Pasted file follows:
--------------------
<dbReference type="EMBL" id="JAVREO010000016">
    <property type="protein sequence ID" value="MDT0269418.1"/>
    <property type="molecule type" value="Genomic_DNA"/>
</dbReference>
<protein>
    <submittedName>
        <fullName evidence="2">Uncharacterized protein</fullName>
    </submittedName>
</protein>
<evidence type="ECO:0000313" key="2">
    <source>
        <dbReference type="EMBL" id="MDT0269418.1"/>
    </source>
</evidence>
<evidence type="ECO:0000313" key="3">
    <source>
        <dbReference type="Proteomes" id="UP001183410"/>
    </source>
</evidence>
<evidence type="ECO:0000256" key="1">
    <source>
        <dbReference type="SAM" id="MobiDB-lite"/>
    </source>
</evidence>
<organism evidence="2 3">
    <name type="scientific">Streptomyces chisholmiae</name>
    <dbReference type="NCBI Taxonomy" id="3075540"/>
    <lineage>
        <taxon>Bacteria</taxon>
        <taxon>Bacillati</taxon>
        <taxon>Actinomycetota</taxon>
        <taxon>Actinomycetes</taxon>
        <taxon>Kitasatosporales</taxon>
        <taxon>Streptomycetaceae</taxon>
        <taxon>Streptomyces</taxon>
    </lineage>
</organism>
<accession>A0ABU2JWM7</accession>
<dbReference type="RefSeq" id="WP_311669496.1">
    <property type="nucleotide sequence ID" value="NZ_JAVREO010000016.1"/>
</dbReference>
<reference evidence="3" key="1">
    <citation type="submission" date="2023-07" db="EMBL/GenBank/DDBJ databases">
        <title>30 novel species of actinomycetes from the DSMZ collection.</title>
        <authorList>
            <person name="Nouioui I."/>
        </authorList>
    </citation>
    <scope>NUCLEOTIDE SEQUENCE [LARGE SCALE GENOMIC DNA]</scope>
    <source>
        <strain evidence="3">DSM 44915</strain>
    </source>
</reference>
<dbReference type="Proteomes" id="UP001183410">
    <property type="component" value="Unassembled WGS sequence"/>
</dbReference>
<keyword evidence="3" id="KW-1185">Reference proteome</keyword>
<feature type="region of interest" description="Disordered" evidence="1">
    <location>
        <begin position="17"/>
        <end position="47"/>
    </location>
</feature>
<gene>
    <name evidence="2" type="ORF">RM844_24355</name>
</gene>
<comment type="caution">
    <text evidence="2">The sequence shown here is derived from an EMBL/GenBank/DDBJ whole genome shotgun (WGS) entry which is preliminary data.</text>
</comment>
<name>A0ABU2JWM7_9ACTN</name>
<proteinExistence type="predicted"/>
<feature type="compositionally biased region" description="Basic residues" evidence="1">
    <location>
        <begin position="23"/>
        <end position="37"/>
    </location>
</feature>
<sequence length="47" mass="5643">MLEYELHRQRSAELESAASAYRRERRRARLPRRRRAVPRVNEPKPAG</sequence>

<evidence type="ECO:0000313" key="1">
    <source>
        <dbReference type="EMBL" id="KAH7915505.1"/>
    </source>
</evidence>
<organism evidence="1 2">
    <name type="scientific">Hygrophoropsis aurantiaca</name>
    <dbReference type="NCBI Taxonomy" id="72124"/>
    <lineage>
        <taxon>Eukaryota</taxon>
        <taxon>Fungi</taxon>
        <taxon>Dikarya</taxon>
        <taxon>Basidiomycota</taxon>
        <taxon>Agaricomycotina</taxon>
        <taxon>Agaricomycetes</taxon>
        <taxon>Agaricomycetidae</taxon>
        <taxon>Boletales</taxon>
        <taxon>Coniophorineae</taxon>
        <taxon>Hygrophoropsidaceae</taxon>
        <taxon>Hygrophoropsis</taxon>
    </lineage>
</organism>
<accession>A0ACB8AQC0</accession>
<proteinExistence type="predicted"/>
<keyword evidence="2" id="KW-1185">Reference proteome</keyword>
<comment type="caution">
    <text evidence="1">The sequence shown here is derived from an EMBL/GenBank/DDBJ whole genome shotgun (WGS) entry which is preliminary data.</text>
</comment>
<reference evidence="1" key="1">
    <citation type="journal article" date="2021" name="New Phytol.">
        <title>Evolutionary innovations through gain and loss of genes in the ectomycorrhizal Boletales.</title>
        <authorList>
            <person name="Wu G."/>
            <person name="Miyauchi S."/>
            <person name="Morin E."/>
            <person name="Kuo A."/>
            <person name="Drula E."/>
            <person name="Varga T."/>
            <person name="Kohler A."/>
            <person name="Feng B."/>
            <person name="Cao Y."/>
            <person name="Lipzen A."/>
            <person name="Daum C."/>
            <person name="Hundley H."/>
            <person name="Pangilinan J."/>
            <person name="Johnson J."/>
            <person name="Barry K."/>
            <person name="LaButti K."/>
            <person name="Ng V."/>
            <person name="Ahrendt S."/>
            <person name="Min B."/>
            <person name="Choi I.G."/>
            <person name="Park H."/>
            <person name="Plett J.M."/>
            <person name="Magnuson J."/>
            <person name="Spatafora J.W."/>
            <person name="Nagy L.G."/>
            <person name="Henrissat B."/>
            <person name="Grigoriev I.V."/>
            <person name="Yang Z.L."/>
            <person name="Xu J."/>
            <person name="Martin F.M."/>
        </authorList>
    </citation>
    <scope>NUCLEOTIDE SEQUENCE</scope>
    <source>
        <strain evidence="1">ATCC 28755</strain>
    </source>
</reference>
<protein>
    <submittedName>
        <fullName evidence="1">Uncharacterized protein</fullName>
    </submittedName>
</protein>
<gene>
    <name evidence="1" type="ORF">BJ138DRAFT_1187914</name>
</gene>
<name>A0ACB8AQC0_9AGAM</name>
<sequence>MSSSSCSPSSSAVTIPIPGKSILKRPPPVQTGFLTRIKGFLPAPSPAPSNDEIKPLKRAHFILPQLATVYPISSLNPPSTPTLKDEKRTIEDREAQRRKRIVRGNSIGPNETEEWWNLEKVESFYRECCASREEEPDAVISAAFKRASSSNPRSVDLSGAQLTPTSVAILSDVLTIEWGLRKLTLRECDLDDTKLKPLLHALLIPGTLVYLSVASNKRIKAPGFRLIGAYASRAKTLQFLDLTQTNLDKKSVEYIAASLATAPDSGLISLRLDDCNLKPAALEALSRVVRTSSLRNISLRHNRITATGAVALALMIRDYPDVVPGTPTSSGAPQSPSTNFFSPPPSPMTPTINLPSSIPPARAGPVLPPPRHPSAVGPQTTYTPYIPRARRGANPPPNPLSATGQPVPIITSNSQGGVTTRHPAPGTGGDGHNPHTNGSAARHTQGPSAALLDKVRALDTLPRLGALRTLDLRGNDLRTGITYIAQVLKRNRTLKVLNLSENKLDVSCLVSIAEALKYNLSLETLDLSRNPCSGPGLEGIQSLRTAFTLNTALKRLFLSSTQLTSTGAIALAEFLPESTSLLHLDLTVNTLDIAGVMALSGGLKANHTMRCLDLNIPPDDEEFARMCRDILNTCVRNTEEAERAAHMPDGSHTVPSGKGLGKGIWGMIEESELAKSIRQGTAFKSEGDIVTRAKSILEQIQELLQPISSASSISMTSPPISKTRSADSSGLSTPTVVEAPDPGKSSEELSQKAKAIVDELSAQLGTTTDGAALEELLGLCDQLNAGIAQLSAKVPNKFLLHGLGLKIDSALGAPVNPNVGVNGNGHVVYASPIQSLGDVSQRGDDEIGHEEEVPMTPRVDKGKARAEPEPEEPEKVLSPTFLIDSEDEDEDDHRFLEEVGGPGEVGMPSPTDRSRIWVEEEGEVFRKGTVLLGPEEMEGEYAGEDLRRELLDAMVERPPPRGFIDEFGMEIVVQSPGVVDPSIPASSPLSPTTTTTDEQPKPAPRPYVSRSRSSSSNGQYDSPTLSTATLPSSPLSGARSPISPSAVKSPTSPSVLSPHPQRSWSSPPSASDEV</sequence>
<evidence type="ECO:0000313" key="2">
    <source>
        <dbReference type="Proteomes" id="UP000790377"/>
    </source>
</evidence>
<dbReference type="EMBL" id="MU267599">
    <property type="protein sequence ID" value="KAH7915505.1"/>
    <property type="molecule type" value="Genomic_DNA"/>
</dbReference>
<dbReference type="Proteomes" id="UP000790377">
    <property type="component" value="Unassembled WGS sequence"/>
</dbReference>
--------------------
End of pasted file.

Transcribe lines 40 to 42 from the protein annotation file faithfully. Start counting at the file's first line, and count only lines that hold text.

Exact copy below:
    <property type="nucleotide sequence ID" value="NZ_JAVREO010000016.1"/>
</dbReference>
<reference evidence="3" key="1">